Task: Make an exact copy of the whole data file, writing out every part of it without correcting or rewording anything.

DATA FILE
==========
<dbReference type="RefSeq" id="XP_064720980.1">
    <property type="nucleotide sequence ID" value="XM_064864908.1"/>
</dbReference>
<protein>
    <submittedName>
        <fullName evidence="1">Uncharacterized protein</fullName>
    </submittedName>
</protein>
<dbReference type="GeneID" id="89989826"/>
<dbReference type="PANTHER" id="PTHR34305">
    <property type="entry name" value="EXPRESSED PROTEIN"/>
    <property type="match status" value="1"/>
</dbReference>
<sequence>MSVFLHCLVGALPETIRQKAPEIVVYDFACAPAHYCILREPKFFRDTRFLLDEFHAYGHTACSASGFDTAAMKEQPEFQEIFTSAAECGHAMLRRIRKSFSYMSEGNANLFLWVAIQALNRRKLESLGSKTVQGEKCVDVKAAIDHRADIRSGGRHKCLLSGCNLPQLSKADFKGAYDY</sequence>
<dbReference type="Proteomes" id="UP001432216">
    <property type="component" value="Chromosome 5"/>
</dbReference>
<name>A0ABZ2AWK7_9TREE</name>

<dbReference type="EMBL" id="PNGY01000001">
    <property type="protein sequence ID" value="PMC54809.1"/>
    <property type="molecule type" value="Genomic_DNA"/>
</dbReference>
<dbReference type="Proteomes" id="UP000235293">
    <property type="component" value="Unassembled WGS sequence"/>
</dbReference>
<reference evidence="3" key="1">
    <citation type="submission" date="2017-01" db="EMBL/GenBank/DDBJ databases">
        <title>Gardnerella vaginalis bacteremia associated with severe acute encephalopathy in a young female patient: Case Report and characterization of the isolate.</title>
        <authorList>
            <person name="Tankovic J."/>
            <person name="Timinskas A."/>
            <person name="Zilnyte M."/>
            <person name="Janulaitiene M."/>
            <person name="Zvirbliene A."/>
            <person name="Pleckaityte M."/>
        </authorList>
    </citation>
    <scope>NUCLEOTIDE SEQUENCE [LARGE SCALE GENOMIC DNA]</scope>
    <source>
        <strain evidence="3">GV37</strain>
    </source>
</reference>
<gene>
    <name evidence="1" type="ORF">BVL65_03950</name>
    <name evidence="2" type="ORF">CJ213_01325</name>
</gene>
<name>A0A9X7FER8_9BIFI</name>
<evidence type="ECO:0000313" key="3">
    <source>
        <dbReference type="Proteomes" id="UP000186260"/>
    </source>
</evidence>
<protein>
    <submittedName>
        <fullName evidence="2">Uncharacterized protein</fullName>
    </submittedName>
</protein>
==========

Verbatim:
<dbReference type="RefSeq" id="XP_064720980.1">
    <property type="nucleotide sequence ID" value="XM_064864908.1"/>
</dbReference>
<protein>
    <submittedName>
        <fullName evidence="1">Uncharacterized protein</fullName>
    </submittedName>
</protein>
<dbReference type="GeneID" id="89989826"/>
<dbReference type="PANTHER" id="PTHR34305">
    <property type="entry name" value="EXPRESSED PROTEIN"/>
    <property type="match status" value="1"/>
</dbReference>
<sequence>MSVFLHCLVGALPETIRQKAPEIVVYDFACAPAHYCILREPKFFRDTRFLLDEFHAYGHTACSASGFDTAAMKEQPEFQEIFTSAAECGHAMLRRIRKSFSYMSEGNANLFLWVAIQALNRRKLESLGSKTVQGEKCVDVKAAIDHRADIRSGGRHKCLLSGCNLPQLSKADFKGAYDY</sequence>
<dbReference type="Proteomes" id="UP001432216">
    <property type="component" value="Chromosome 5"/>
</dbReference>
<name>A0ABZ2AWK7_9TREE</name>

<dbReference type="EMBL" id="PNGY01000001">
    <property type="protein sequence ID" value="PMC54809.1"/>
    <property type="molecule type" value="Genomic_DNA"/>
</dbReference>
<dbReference type="Proteomes" id="UP000235293">
    <property type="component" value="Unassembled WGS sequence"/>
</dbReference>
<reference evidence="3" key="1">
    <citation type="submission" date="2017-01" db="EMBL/GenBank/DDBJ databases">
        <title>Gardnerella vaginalis bacteremia associated with severe acute encephalopathy in a young female patient: Case Report and characterization of the isolate.</title>
        <authorList>
            <person name="Tankovic J."/>
            <person name="Timinskas A."/>
            <person name="Zilnyte M."/>
            <person name="Janulaitiene M."/>
            <person name="Zvirbliene A."/>
            <person name="Pleckaityte M."/>
        </authorList>
    </citation>
    <scope>NUCLEOTIDE SEQUENCE [LARGE SCALE GENOMIC DNA]</scope>
    <source>
        <strain evidence="3">GV37</strain>
    </source>
</reference>
<gene>
    <name evidence="1" type="ORF">BVL65_03950</name>
    <name evidence="2" type="ORF">CJ213_01325</name>
</gene>
<name>A0A9X7FER8_9BIFI</name>
<evidence type="ECO:0000313" key="3">
    <source>
        <dbReference type="Proteomes" id="UP000186260"/>
    </source>
</evidence>
<protein>
    <submittedName>
        <fullName evidence="2">Uncharacterized protein</fullName>
    </submittedName>
</protein>